Or do they have their acts together? Sometimes I feel like church is all just one big Fake Fest.
Dietrich Bonhoeffer wrote in Live Together:
The pious fellowship permits no one to be a sinner. So everyone must conceal his sin from himself and from their fellowship. We dare not be sinners. Many Christians are unthinkably horrified when a real sinner is suddenly discovered among the righteous. So we remain alone with our sin, living in lies and hypocrisy. The fact is that we are sinners!We are all sinners. So why do I try so hard to not look like a sinner when I'm around other Christians? When somebody shows up with their faults at bible study, what if instead of admonishing them to pray more, or read the bible more, or cultivate the fruits of the spirit more, or DO more, what if we said, "yeah, but you know what? God loves you and I love you too." And let it go at that.
In fact, God loves us so much that He sent Jesus to die for us so that we wouldn't have to do anything to earn salvation. Because the fact is, no matter how hard we try, it can never be enough. How good is good enough? God relieved us of that problem when he sent His son, Jesus, as a sacrifice for our sins. We only have to believe that it's true. The apostle Paul wrote: "if you confess with your mouth, "Jesus is Lord," and believe in your heart that God raised him from the dead, you will be saved." That's it. That's all.
Too often people say with their mouths that Jesus is Lord, and believe in their hearts that God raised him from the dead, but then think they must [insert one of the good Christian disciplines here] to be saved. What's more, they advise others to do the same. Pray more. Read more. Eat less. Serve more. Parent this way. "Work out your salvation with fear and trembling," they'll say, admonishing others to do more. Not only that, but they'll downplay - even warn against - God's grace with talk of heresy and apostasy.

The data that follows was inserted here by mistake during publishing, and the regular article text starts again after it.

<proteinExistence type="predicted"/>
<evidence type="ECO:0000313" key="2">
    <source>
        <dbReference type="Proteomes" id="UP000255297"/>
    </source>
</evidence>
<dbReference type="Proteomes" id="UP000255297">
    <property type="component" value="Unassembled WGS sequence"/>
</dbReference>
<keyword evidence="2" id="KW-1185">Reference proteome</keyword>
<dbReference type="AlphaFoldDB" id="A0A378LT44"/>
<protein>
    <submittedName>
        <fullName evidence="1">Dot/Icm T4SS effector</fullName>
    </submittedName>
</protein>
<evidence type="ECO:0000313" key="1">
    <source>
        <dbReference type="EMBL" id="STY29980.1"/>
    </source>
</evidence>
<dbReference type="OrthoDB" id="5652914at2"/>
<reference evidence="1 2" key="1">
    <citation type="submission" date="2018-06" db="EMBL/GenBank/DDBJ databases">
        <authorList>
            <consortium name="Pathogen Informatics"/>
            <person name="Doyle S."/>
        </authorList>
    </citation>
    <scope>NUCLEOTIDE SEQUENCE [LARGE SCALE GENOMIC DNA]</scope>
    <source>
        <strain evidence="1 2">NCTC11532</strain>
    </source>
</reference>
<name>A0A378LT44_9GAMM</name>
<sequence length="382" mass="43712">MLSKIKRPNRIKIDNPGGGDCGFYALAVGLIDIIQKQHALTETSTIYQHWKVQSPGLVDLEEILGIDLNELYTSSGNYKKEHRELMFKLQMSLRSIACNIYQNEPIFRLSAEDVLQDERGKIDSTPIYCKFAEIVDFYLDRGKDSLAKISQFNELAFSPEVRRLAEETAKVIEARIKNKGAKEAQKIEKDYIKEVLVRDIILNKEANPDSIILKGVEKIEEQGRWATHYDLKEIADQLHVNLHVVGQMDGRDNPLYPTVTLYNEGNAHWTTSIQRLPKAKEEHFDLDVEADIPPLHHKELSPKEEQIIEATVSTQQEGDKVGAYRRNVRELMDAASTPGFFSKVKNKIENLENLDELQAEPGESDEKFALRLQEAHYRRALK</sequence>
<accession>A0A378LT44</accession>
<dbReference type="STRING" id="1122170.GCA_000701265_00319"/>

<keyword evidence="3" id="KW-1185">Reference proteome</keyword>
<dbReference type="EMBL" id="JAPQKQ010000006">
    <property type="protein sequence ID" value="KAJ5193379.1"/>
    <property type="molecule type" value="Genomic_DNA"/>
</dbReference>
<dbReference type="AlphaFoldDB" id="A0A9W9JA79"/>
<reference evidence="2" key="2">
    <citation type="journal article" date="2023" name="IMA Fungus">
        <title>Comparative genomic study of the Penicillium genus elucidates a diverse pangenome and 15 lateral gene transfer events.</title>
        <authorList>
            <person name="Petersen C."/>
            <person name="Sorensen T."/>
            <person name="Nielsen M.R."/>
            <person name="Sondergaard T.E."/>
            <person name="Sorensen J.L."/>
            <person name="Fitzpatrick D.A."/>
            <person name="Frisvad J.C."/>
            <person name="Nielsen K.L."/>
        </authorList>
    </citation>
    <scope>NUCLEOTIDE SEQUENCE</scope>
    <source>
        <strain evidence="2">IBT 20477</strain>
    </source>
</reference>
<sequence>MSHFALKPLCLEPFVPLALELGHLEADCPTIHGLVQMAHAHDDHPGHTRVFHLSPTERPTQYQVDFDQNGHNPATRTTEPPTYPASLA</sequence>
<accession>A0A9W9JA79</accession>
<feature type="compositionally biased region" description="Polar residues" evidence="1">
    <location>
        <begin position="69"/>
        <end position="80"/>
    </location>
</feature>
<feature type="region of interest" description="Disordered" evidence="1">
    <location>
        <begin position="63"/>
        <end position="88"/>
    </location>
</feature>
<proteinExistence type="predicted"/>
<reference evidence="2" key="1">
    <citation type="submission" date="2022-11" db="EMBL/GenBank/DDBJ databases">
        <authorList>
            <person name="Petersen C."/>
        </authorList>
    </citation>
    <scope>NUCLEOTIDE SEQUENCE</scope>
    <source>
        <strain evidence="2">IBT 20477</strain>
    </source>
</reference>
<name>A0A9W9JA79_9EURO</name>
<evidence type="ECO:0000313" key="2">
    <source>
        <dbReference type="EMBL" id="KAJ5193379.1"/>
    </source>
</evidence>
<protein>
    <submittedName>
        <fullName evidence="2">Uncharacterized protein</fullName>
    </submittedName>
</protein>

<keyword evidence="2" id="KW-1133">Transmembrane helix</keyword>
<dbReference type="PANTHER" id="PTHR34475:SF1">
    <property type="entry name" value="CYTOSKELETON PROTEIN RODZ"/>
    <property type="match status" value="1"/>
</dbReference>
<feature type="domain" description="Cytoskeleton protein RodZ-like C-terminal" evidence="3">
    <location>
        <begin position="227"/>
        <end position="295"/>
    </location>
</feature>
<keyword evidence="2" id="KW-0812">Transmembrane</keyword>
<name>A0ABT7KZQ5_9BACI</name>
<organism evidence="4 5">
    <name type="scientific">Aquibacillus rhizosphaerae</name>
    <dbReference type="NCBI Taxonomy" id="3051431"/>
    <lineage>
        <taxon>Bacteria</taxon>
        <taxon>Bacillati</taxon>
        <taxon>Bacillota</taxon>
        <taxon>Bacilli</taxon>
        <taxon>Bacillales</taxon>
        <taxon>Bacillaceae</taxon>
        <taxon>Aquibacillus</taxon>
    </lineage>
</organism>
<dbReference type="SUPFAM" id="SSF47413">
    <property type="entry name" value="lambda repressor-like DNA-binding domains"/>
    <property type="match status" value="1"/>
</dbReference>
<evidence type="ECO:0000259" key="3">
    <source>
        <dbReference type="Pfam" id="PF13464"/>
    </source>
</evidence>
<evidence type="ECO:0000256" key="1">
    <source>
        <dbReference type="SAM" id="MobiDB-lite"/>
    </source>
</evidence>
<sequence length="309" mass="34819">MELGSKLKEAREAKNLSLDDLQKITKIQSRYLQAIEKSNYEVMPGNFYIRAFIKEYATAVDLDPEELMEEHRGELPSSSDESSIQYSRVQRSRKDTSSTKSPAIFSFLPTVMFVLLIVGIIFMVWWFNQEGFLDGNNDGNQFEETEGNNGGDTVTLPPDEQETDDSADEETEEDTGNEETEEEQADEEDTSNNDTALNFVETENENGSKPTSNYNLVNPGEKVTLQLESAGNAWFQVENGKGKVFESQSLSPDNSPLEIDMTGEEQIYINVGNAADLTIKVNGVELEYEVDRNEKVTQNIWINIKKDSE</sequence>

For a while I thought maybe it's just me. Maybe only I have fallen into this desire to do more and need to be perfect in order to feel loved by God and accepted at church.
But from what I've seen, from some conversations I've had, I think that it's not just me. I know quite a few people who have walked away from God because of the lack of grace and love in His body, the Church.
I can see how it happened: If there's no grace and love in churches, if it's apparently about doing [whatever] better in order to be acceptable to God, then eastern mysticism seems to make sense. And New Agey combinations of all the nice parts of the various world religions are an inviting alternative to a God you can never be good enough for - even after you've "confessed with your mouth and believed in your heart." If too much grace can lead to apostasy, so can too much law.
I almost rejected God, too, thinking Him harsh and punitive. Almost. But I didn't. I decided that would be a little presumptuous of me. Instead I'm learning to differentiate what is God's truth and what are the lies I've believed for various reasons as I've grown up in the church. They are sneaky lies because they sound so true. But they are worlds apart from the truth of God's love and grace.
I am working out my salvation with fear and trembling: It's hard work to believe I am saved by grace and nothing else. And that's the truth.